#
Problem
of the Week

Problem
C and Solution

A
Bigger Triangle

## Problem

Naveen drew a right-angled triangle, \(\triangle ABC\), with an area of \(14~\text{cm}^2\). His brother Anand drew a
bigger right-angled triangle, \(\triangle
DEF\), with side lengths four times the lengths of the sides in
\(\triangle ABC\). In particular, \(DE=4\times AB\), \(EF=4\times BC\), and \(DF=4\times AC\).

Calculate the area of \(\triangle
DEF\).

## Solution

In \(\triangle ABC\), let \(b\) represent the length of the base, \(BC\), and \(h\) represent the length of the height,
\(AB\).

Then the area of \(\triangle ABC\)
is equal to \(\frac{b\times h}{2}\). We
know this area is equal to \(14~\text{cm}^2\), so it follows that \(14=\frac{b\times h}{2}\), or \(28=b\times h\).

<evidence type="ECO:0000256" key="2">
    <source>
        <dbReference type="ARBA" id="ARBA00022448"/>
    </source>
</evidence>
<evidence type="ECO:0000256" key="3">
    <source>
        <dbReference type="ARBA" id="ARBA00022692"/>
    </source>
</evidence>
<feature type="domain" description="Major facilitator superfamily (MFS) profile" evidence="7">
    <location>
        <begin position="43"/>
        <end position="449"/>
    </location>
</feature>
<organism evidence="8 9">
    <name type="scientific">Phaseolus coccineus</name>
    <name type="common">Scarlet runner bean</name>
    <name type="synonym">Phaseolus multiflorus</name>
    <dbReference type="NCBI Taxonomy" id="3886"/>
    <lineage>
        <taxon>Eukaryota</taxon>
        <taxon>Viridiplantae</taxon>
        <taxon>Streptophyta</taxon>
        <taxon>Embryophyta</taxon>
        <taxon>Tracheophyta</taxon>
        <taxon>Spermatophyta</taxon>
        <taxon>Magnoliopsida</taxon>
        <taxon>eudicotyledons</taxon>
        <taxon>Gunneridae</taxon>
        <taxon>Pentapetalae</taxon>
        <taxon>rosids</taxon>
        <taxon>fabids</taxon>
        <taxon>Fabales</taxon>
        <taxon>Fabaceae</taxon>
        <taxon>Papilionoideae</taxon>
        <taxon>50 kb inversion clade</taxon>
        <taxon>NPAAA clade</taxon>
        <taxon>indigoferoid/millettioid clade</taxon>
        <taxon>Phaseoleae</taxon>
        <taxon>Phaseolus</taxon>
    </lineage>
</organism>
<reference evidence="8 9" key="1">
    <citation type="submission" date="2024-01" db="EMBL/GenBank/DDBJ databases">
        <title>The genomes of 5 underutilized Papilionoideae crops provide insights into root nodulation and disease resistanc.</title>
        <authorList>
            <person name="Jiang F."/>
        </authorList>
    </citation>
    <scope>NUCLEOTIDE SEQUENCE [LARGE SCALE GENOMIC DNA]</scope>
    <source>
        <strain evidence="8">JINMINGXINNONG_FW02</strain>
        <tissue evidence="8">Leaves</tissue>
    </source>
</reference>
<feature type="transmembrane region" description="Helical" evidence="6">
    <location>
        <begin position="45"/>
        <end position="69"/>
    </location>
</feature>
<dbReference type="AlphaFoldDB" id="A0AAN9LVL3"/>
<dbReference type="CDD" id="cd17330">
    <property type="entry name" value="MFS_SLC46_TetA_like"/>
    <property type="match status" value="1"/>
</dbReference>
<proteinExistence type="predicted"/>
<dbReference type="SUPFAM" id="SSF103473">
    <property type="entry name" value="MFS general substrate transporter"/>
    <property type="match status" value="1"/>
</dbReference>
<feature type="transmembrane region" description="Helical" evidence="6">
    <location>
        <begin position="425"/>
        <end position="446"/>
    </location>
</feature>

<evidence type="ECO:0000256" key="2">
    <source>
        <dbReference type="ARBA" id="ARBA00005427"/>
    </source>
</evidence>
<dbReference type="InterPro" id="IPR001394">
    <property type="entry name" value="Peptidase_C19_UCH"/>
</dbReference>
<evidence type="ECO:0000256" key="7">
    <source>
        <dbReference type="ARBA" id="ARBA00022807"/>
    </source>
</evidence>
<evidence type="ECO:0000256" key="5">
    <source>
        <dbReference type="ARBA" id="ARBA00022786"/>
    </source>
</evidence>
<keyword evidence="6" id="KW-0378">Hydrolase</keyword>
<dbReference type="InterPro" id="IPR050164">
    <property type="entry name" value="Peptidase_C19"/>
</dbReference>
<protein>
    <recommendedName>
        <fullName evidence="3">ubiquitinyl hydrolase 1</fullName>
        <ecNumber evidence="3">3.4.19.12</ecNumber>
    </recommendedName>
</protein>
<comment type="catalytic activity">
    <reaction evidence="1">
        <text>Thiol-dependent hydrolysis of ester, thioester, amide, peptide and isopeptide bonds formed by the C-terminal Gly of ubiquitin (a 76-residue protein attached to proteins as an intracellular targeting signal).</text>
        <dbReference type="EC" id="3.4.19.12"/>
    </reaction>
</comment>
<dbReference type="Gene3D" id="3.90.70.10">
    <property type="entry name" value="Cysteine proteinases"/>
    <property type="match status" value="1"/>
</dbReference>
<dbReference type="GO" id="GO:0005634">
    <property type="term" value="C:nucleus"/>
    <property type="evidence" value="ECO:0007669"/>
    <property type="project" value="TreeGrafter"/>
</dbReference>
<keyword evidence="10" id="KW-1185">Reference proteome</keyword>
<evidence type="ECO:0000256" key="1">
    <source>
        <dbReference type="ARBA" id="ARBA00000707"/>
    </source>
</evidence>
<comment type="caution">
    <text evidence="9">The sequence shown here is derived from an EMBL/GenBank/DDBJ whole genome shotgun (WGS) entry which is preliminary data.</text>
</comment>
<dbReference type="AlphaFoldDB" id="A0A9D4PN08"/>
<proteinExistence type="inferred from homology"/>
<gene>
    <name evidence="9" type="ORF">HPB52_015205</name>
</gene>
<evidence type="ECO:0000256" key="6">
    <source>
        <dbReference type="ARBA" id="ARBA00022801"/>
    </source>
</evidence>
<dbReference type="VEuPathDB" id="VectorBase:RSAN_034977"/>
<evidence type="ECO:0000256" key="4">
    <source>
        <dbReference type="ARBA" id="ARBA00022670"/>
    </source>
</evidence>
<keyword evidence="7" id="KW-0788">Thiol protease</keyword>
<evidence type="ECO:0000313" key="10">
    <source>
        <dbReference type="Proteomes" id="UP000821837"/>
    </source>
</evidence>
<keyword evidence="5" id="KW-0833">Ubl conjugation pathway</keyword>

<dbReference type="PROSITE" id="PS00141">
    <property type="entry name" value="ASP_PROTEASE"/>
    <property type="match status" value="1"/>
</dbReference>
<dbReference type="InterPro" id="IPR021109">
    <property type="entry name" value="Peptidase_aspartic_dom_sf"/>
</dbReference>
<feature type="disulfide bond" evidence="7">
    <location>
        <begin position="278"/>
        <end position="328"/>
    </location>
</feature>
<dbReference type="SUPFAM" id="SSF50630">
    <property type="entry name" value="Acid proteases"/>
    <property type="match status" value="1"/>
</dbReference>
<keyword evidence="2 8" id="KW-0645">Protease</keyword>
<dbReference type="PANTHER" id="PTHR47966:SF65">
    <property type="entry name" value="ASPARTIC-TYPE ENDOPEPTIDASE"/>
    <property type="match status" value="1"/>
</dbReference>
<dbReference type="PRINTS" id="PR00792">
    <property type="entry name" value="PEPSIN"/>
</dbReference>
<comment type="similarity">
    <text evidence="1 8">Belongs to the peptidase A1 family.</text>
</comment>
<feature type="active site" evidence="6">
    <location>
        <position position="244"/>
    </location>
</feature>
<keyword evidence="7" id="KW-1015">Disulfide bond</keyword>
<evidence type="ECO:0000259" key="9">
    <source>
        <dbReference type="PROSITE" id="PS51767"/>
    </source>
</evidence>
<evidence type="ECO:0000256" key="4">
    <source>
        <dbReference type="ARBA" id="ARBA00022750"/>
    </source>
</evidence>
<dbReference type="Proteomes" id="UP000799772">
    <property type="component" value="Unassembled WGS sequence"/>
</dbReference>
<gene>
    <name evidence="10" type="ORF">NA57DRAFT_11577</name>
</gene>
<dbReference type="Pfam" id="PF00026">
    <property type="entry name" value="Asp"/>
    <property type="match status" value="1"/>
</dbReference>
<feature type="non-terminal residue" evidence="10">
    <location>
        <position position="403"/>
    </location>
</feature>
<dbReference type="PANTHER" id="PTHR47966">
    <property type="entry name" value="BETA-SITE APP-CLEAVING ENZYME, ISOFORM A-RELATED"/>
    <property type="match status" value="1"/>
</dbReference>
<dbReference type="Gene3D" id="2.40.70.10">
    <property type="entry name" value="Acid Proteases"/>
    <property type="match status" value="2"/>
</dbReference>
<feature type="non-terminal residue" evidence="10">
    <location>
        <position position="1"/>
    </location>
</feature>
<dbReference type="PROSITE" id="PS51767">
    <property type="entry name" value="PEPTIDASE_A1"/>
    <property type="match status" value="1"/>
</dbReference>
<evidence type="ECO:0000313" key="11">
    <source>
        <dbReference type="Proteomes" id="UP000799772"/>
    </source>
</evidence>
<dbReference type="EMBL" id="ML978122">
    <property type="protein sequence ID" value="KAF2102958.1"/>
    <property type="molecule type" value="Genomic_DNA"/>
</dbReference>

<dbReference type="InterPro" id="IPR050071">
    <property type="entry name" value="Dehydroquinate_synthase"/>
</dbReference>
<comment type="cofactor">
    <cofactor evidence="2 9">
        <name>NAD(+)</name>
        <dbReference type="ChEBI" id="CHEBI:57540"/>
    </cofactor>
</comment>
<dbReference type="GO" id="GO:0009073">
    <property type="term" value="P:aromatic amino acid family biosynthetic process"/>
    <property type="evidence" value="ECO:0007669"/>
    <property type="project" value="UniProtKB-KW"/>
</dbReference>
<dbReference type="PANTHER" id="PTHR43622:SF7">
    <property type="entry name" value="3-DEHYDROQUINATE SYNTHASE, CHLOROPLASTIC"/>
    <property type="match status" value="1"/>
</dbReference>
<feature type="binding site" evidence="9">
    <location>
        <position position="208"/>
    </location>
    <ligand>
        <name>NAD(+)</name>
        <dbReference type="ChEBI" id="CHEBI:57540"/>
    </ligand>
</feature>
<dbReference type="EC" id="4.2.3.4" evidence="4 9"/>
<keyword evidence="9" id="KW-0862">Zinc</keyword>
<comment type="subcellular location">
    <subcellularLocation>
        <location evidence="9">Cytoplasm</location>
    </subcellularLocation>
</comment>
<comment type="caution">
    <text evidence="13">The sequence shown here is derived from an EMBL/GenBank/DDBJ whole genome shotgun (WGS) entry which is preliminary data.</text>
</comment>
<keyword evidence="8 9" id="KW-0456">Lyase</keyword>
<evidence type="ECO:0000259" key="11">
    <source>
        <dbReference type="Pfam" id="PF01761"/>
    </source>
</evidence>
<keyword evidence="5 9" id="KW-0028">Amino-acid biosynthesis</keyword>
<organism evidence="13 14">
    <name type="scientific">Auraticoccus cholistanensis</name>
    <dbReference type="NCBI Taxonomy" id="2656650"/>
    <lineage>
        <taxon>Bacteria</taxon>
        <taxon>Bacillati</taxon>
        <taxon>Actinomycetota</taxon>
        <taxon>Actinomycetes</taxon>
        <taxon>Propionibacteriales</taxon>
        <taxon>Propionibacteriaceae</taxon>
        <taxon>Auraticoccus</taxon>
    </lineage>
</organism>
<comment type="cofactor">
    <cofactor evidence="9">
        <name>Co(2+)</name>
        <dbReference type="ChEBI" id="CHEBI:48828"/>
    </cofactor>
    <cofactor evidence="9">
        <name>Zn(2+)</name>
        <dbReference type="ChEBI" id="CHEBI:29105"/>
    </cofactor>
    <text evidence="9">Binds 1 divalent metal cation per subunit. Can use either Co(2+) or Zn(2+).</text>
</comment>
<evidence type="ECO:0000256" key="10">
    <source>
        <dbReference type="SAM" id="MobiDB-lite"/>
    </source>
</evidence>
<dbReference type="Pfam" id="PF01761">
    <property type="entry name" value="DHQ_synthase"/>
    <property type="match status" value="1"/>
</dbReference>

\(\triangle DEF\) is formed by
multiplying each of the side lengths of \(\triangle ABC\) by \(4\). So the length of the base of \(\triangle DEF\) is equal to \(4\times b\) and the length of the height is
equal to \(4\times h\).

We can calculate the area of \(\triangle
DEF\) as follows. \[\begin{aligned}
\text{area of }\triangle DEF &= \frac{(4\times b)\times (4\times
h)}{2}\\
&= \frac{16\times b \times h}{2}\\
&= \frac{16 \times 28}{2}, \text{ since } b\times h=28\\
&=224
\end{aligned}\] Therefore, the area of \(\triangle DEF\) is \(224~\text{cm}^2\).

**Extension:**

Notice that \(\triangle DEF\) has
side lengths that are each \(4\) times
the corresponding side lengths of \(\triangle
ABC\) and that the area of \(\triangle
DEF\) ended up being \(224=16 \times
14=4^2\times \text{ area of }\triangle ABC\).

Show that if \(\triangle DEF\) has
side lengths that are each \(k\) times
the corresponding side lengths of \(\triangle
ABC\), then the area of \(\triangle
DEF\) will be equal to \(k^2\)
times the area of \(\triangle
ABC\).